In a nine-day period, these celebrated figures gave public lectures:
“By the time I was 15, I knew I wanted to be in show business, but there was a problem: I had no gifts. But I had the element necessary to all early creativity — naiveté — that keeps you from knowing how unsuited you are for what you are about to do.”
Comedian, writer, and actor Steve Martin, who addressed a capacity audience Dec. 8 in McCosh 50. His lecture was titled “Stand Up: My Rise and Collapse.”
“In a democratic society, it’s unjust to have only 1 percent take the bullets for us. It’s not only unjust, but immoral.”
Tom Brokaw, broadcast journalist and author, who spoke on “The Time of Our Lives” Dec. 6 in Richardson Auditorium. Brokaw added that during the two longest wars in U.S. history, “nothing was asked of the rest of us ... if we so chose, we didn’t even have to think about those wars.”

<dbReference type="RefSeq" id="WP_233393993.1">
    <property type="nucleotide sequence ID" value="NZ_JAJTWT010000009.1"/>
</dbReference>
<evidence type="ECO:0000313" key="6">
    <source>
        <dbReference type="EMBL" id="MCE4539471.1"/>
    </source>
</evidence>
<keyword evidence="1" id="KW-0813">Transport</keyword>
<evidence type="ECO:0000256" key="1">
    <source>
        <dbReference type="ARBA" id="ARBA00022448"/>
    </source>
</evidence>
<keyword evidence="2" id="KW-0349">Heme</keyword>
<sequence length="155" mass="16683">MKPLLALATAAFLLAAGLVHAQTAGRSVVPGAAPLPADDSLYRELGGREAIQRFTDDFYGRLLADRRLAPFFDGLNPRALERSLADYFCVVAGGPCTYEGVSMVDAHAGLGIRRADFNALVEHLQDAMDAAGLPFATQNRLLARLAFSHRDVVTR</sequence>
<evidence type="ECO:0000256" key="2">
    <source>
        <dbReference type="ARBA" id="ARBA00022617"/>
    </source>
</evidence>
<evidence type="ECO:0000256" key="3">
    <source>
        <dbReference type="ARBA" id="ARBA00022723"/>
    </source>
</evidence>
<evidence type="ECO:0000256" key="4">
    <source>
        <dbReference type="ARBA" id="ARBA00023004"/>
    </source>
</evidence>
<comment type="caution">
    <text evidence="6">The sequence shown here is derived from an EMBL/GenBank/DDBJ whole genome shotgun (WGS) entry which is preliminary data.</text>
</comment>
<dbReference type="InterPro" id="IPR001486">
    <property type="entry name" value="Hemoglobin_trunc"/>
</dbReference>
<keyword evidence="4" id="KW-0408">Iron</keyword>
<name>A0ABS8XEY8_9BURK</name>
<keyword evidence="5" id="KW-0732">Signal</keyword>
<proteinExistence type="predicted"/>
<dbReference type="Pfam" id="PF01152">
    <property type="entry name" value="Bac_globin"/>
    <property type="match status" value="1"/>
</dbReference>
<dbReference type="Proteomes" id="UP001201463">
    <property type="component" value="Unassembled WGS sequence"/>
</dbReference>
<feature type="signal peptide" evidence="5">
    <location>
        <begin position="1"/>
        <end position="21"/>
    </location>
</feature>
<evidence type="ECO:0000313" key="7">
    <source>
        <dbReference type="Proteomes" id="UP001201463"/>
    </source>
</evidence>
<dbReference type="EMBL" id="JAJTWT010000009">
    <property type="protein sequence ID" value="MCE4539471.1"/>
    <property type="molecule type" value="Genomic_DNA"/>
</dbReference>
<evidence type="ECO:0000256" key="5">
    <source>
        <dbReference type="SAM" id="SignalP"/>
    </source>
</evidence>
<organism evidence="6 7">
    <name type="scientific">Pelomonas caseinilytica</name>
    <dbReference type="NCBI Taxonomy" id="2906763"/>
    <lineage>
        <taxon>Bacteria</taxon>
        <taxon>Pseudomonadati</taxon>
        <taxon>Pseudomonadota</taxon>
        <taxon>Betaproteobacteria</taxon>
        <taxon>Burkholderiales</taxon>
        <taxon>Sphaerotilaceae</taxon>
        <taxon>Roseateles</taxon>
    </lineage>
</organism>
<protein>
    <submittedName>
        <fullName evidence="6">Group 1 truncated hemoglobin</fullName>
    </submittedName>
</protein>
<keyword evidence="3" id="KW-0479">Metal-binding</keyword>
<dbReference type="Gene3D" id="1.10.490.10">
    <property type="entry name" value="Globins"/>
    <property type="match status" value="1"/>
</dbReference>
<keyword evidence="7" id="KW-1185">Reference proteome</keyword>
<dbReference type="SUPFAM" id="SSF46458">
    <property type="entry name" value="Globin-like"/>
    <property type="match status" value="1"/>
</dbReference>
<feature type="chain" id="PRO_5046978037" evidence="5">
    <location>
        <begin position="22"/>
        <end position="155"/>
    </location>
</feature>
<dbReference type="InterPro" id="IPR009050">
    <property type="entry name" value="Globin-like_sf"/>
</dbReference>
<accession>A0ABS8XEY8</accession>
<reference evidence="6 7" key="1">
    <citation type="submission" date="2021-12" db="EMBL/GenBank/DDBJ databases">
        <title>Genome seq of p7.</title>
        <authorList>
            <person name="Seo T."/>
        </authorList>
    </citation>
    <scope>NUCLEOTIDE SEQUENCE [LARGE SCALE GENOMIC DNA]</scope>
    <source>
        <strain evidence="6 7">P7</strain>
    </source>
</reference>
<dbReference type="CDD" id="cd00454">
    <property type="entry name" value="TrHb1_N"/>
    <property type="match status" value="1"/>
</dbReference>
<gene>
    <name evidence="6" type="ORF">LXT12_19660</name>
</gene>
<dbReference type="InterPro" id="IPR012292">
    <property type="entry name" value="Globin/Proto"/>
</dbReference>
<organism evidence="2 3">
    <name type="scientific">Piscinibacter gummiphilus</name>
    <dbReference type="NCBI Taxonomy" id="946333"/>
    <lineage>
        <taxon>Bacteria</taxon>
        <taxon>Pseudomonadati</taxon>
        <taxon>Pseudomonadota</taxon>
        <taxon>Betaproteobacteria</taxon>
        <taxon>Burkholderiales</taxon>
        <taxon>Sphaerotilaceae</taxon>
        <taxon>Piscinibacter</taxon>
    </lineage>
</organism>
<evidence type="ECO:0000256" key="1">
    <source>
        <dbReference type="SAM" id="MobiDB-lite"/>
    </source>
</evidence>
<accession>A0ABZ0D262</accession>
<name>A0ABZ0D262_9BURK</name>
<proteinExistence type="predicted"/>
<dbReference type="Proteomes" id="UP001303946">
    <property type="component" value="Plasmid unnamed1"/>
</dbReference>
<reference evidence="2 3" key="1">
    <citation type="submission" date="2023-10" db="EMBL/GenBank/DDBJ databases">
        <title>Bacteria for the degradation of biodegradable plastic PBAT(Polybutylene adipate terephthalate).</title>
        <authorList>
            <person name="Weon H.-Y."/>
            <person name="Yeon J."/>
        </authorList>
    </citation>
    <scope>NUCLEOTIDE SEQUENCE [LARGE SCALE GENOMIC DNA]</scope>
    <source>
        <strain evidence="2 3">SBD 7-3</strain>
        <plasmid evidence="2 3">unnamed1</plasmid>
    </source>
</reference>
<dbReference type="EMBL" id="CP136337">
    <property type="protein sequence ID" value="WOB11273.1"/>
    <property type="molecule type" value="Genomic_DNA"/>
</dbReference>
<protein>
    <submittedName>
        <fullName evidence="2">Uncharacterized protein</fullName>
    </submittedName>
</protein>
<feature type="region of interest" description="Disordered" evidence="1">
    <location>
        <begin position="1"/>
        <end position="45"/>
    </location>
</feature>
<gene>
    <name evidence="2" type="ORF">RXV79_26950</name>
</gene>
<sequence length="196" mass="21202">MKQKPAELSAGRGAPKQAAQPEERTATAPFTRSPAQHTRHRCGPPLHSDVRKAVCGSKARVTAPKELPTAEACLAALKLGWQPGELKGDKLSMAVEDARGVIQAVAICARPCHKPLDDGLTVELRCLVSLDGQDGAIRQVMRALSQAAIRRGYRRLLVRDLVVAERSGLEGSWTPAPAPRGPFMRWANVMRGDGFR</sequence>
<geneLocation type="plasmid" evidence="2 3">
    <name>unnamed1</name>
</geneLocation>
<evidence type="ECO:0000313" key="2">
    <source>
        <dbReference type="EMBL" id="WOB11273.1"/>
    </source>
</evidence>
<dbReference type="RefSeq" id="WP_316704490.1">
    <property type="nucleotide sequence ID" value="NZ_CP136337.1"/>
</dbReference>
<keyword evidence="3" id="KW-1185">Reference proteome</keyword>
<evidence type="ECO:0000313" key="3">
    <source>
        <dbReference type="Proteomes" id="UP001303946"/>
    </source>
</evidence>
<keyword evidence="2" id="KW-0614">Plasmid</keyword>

“Usually, when I finish a book, there are four or five other books I’m thinking of. ... Sometimes those books in the back of my mind have been there for 10 or 12 years or more. I choose the next book because I know the most about the ending ... and I have to know the voice.”
Novelist John Irving, speaking Nov. 30 in McCosh 50 about writing his new novel, In One Person, to be published later this year.